I recall times when I've been irritated how people have fought for land. Palestinians and Israelis. That conflict readily comes to mind as both sides seek to keep what they say is theirs. The Israelis wanting their old homeland despite the fact they'd been driven from it centuries ago. And Palestinians who had been living there until Zionists drove them out.
Frustrated at the conflict, I remember "why are people fighting over dirt?!" coming out of my mouth.
I've honestly been conflicted, too, because it seems in the history of the world "to the victor goes the spoils" is how it works. So if you fight and win it, you keep it. I wasn't sure if Zionists fighting for Israel and their ability thus far to keep it, meant it "should" be theirs. Just as Mecca now belongs to Muslims and the United States belongs to former Europeans for the most part***.
But after reading this book, I think I understand better. Vine Deloria speaks of lands having sacredness and certain properties so that even our lack of religious unity can be blamed on the land in which we reside!
With the movement of Christianity to the North American continent, and the subsequent freedom to develop religious expressions offered by the land, the possibility of constituting a Christian culture or unity vanished. Christianity shattered on the shores of this continent, producing hundreds of sects in the same manner that the tribes continually subdivided in an effort to relate to the rhythms of the land. It is probably in the nature of this continent that divisiveness is one of its greatest characteristics, a virtually uncontrollable freedom of the spirit. (pg. 143)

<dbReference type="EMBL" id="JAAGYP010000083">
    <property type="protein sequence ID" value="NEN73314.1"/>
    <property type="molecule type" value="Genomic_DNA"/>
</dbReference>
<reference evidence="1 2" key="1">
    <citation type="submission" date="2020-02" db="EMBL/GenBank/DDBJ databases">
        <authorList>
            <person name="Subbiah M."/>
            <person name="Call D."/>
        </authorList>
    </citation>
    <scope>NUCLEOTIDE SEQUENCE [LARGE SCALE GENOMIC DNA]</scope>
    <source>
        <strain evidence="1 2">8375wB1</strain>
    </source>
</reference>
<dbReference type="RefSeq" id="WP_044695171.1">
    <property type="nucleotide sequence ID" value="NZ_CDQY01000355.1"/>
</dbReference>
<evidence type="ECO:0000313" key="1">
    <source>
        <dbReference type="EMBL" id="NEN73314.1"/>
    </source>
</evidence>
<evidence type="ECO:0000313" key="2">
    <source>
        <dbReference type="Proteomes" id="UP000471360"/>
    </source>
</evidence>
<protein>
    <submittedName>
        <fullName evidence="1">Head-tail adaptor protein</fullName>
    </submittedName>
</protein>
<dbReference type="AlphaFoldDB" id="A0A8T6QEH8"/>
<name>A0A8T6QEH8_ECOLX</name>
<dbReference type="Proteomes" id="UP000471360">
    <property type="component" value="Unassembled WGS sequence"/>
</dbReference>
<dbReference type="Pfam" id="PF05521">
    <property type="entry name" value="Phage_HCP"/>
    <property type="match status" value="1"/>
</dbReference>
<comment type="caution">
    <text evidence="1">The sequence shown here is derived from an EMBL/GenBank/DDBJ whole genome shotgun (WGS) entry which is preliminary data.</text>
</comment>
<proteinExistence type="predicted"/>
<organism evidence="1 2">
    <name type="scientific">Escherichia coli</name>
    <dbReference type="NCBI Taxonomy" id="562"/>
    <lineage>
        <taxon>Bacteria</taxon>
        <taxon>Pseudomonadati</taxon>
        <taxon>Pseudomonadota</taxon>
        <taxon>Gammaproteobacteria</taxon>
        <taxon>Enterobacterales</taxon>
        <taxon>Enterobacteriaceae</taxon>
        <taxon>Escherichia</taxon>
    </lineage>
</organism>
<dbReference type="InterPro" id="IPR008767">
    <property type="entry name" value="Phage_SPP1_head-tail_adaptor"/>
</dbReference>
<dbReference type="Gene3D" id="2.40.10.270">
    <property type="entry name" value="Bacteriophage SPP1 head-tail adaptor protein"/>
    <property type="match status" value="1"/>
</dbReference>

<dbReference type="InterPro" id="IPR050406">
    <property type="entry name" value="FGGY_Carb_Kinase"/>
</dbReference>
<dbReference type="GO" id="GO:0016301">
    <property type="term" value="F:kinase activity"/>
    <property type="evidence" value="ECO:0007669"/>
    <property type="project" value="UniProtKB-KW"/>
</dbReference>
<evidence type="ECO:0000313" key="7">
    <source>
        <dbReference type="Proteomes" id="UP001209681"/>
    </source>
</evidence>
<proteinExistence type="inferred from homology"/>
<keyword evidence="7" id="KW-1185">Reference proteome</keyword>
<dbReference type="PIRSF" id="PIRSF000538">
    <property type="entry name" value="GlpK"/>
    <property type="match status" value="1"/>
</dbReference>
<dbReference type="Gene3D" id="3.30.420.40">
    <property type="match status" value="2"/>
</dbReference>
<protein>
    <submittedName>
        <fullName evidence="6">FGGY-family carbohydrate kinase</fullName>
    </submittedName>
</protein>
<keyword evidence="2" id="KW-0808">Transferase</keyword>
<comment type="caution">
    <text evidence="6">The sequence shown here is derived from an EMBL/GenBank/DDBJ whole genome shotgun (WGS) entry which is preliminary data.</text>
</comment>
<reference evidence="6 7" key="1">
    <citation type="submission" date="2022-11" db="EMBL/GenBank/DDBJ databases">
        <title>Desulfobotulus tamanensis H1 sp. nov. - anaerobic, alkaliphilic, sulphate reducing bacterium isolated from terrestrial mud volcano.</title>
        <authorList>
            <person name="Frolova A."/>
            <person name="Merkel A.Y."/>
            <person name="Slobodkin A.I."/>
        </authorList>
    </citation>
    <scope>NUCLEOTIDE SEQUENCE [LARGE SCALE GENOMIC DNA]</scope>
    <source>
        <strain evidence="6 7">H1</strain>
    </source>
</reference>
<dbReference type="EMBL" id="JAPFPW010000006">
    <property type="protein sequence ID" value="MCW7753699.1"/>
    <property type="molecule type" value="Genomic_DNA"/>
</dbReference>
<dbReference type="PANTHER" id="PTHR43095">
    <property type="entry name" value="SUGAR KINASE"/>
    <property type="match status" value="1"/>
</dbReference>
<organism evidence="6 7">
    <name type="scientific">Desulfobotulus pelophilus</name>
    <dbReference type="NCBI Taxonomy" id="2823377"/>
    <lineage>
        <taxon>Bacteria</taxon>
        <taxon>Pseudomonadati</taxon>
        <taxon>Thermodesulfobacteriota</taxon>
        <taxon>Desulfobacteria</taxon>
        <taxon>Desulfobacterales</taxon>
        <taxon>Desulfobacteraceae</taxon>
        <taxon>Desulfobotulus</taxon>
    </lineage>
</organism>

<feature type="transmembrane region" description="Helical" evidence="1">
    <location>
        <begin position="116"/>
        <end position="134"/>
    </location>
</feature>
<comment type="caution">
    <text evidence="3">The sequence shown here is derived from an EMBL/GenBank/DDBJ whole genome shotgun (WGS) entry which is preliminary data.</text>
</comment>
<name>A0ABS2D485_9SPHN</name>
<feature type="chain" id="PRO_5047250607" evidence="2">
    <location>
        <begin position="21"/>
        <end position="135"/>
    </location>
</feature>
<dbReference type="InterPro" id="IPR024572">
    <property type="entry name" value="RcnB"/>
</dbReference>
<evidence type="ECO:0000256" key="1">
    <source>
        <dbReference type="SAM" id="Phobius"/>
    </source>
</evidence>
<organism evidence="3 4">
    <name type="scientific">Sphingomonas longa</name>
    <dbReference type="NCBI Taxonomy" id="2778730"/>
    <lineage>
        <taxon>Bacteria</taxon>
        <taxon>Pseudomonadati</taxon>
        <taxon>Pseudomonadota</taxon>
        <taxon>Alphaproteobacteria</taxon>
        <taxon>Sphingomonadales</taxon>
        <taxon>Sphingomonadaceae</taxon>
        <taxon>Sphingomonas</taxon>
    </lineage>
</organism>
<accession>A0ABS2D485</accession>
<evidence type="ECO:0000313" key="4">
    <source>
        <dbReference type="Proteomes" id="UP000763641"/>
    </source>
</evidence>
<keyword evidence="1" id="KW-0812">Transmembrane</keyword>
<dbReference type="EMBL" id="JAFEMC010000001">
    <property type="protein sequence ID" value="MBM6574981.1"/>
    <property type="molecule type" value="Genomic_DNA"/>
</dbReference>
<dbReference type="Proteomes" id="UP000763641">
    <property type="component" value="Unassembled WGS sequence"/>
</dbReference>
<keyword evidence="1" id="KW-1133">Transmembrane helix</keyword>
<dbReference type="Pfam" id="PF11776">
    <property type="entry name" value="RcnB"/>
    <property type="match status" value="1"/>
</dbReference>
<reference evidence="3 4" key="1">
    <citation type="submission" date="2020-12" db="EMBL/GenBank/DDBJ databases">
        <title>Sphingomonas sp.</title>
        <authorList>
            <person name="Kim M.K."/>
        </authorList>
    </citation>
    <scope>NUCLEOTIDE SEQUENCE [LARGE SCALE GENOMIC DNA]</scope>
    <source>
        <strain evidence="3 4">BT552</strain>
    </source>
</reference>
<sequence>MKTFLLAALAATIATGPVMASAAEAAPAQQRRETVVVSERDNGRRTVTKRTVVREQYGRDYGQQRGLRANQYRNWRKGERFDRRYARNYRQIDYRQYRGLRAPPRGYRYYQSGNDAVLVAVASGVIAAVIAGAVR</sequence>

See? We cannot help ourselves from splitting! I wonder if this helps explain our political divisiveness as well ...
Tribal religions place more importance on land and sacred mountains or rivers. Judaism is a tribal religion and you read often in the Bible about setting up stones to remember places. Also the importance of land is a strong theme throughout the Tanakh. So I understand why Jews desire their land (or what they consider their God-given land.) It also better explains why Muslims want Mecca and Medina only for themselves. It's not for those outside the "tribe" (i.e., faith). Deloria explained that there were Native religious ceremonies done privately and not open to outsiders. This may explain why certain mosques do not welcome nonMuslims as well as why certain Mormon religious experiences are not open for nonMormons.
Membership has its privileges.
What are your thoughts on land and sacred spaces? Do you think certain lands have certain properties that transfer to the quality of life? Do we have freedoms in the United States because the land oozes freedom?
*** This book shows how Natives view the land that we Europeans took. I now wonder how the Canaanites felt about the land before the children of Israel came through. And how the pre-Islamic Arabs thought of Mecca and other parts of Arabia. Are lands made for all or for whoever can keep them? Are lands something to be possessed and, er, hoarded?